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Chapter 9

In Search of Respect: Ch. 9 Notes


Department
Anthropology
Course Code
ANTA02H3
Professor
Maggie Cummings
Chapter
9

Page:
of 2
Chapter 9: Conclusion ANTA02
Structural, racial, and class oppression is too complex to be solved by simple policy changes in
the short term
Economic and political structural forces, history, culture and individuals all need addressing
Confronting Racial and Class Inequality - Instead of Drugs
US is one of most powerful and rich countries, but inner cities are impoverished
*Drugs are internalizing of frustration, resistance, and powerlessness
o It’s an expression of deeper structural dilemmas
Drug use is qualitatively worse in 1990s than 1980s, but reason is because of a larger gap
between working class and rich
o Restructuring of world economy by global corporations, financial capital, digital
technology and less public intervention on behalf of poor are contributors
There is a sharp divide (polarization) of income according to class, gender and region
o E.g. married Puerto Ricans make much more, female and elderly lead households made
much less
To attack drugs, the author suggests balance between underground and legal economy has be
to be addressed:
1. The profitability of drug economy
2. Fragility and hostility of entry-level legal labor market
Decriminalizing drugs could eliminate profitability of drugs, remove incentive for dealers to sell
to kids, and reduce cost of incarcerating and prosecuting dealers
Dignified and emotionally rewarding jobs need to be provided
To make legal jobs for appealing:
o Aid for basic human needs shouldn’t be cut off when people have legal employment
o Should give incentives like education, work aid when unemployed
US needs to stop denying profitability of drug market and take advantage of motivated people
that want to work
Middle class and elites are increasingly able to disassociate with inner city and ethnically distinct
o Inner city is reflection of policies that are increasing polarization of street culture
o Budget cuts maintain status quo of middle class and target poor
Public programs try to address bad attitude of poor, but problem lies in institutionalized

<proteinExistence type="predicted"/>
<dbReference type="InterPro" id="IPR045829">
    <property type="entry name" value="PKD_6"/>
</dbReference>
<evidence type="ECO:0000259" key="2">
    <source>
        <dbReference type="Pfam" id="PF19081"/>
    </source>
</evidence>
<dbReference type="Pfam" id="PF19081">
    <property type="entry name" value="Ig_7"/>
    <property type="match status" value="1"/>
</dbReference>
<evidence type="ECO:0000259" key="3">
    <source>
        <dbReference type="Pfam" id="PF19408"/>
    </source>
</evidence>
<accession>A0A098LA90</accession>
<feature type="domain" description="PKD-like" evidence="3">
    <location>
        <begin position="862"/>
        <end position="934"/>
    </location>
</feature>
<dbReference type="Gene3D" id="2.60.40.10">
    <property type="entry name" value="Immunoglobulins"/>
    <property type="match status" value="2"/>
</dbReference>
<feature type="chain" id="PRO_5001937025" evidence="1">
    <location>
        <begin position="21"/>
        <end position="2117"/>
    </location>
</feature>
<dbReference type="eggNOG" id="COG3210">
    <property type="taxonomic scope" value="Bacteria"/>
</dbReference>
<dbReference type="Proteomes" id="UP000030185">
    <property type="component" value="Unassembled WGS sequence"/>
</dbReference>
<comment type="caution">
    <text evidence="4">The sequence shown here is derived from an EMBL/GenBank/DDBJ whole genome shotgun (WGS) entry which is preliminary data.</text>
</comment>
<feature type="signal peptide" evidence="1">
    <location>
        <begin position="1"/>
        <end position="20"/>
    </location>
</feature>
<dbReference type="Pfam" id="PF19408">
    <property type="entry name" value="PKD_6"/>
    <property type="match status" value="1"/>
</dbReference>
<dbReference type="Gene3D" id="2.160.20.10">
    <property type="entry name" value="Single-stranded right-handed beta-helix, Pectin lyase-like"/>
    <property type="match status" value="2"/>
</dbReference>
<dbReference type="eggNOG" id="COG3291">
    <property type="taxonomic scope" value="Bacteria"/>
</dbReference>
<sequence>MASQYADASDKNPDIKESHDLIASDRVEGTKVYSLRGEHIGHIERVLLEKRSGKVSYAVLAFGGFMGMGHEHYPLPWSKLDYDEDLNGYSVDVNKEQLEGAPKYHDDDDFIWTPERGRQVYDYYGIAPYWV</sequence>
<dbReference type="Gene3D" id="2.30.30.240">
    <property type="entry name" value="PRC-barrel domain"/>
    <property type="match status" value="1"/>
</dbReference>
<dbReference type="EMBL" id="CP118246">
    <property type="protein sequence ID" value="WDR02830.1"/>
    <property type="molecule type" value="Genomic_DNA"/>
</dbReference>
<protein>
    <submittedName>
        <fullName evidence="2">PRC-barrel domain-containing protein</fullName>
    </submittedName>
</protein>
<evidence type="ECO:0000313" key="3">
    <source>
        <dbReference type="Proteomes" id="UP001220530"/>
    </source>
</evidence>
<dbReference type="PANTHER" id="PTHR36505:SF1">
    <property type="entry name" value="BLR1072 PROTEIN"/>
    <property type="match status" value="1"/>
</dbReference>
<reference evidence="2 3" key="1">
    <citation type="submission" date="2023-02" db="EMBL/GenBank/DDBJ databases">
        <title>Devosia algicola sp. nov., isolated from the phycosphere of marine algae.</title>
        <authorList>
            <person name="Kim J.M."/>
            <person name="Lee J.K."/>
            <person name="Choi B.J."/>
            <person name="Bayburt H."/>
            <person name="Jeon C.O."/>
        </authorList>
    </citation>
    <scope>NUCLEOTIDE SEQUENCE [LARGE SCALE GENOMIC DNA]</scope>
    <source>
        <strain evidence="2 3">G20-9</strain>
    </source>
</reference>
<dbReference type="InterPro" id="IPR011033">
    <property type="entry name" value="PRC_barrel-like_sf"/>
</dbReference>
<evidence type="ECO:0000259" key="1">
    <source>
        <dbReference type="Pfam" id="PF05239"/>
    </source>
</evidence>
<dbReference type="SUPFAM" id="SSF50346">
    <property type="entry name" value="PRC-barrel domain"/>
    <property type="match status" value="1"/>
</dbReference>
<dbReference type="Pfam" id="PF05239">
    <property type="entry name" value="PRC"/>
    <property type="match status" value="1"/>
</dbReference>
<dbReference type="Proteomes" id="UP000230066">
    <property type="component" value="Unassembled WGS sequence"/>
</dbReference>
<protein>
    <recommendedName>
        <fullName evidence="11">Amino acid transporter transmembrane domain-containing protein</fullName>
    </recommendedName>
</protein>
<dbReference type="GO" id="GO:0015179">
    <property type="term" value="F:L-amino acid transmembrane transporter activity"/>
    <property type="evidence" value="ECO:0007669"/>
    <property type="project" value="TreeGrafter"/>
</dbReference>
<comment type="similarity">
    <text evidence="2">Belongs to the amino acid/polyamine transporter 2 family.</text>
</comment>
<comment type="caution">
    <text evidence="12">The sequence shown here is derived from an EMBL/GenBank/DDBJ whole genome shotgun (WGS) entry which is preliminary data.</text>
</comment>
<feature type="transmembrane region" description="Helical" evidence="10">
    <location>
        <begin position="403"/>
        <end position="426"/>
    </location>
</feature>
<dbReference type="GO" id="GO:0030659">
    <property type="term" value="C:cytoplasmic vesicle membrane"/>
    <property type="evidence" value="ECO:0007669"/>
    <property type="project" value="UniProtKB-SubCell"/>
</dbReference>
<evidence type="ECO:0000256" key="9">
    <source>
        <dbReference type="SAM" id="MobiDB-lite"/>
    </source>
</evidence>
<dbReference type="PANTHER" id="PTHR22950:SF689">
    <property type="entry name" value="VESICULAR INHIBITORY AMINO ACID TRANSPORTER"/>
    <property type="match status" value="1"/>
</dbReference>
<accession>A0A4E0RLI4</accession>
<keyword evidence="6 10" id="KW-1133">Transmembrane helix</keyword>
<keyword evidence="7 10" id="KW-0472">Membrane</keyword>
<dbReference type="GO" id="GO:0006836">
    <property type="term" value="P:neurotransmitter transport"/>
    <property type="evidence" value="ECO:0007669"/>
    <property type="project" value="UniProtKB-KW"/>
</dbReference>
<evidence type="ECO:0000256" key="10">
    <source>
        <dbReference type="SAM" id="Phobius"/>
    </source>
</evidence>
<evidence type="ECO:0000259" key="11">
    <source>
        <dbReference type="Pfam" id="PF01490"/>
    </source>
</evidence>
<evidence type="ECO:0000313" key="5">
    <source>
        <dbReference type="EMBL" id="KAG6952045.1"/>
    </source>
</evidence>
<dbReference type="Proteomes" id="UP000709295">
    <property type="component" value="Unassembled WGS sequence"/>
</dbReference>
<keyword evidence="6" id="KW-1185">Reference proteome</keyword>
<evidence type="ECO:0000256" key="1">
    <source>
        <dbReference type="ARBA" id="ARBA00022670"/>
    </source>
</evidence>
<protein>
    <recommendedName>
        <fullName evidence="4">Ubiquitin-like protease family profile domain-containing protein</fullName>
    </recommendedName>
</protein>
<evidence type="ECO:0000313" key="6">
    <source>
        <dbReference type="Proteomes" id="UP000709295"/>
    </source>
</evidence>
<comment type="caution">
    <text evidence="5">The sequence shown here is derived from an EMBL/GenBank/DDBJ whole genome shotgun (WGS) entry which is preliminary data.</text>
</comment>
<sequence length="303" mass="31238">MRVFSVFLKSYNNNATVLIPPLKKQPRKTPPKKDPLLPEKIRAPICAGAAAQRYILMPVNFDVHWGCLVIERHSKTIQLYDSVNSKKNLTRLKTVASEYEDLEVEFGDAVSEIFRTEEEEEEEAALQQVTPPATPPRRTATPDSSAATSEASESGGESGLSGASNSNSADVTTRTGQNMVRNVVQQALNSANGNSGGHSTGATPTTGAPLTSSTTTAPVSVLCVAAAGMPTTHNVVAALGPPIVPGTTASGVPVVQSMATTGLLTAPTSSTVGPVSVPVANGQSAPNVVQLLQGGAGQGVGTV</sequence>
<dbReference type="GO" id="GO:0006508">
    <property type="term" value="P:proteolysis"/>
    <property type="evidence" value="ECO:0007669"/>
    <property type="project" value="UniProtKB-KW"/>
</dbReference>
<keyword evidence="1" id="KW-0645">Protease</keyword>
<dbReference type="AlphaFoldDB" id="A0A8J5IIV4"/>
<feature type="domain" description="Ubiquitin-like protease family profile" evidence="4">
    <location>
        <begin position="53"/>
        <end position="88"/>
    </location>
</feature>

expression of racism (inner city breakdown is mostly minorities)
US needs to equal playing field: equal services as middle class and predominantly white
neighborhoods, enforcement of same laws and equalizing availability of quality education
Hip Hop Jibaro: toward a Politics of Mutual Respect
Dealers often told other their sole reason for dealing was not just money, it was about dignity
and fulfillment
Respecto is built around independence and self-assertion
Women and elderly are poorest, so policies should target them and not force them to rely on
man with illegal income
Have to move away from individualized and psychological solutions
o E.g. Head Start program is considered successful, wants to turn pre-schoolers from bad
conditions into upper class eager students
Ignores abuse and neglect of children in economically fragile families
Chapter 9: Conclusion ANTA02
o Poverty rates and ethnic and class segregation re increasing
Policy change is difficult in immediate short term
Author wanted to humanize dealers without glamorizing them
Youth are eager to fulfill American dream using rapidly growing drug economy
They are not different from Americans: want to be entrepreneurs, work hard, and take risks
Resistance to mainstream society is Jibaro tradition
o Unfortunately this search for cultural respect is confined to street culture
There is nothing racial about failings in inner city, it is a representation of US’s failure in this area
Inner city people direct their violence against each other rather than people in power, which lets
us continue to let them exist in this way
First step is to address basic socioeconomic models and human values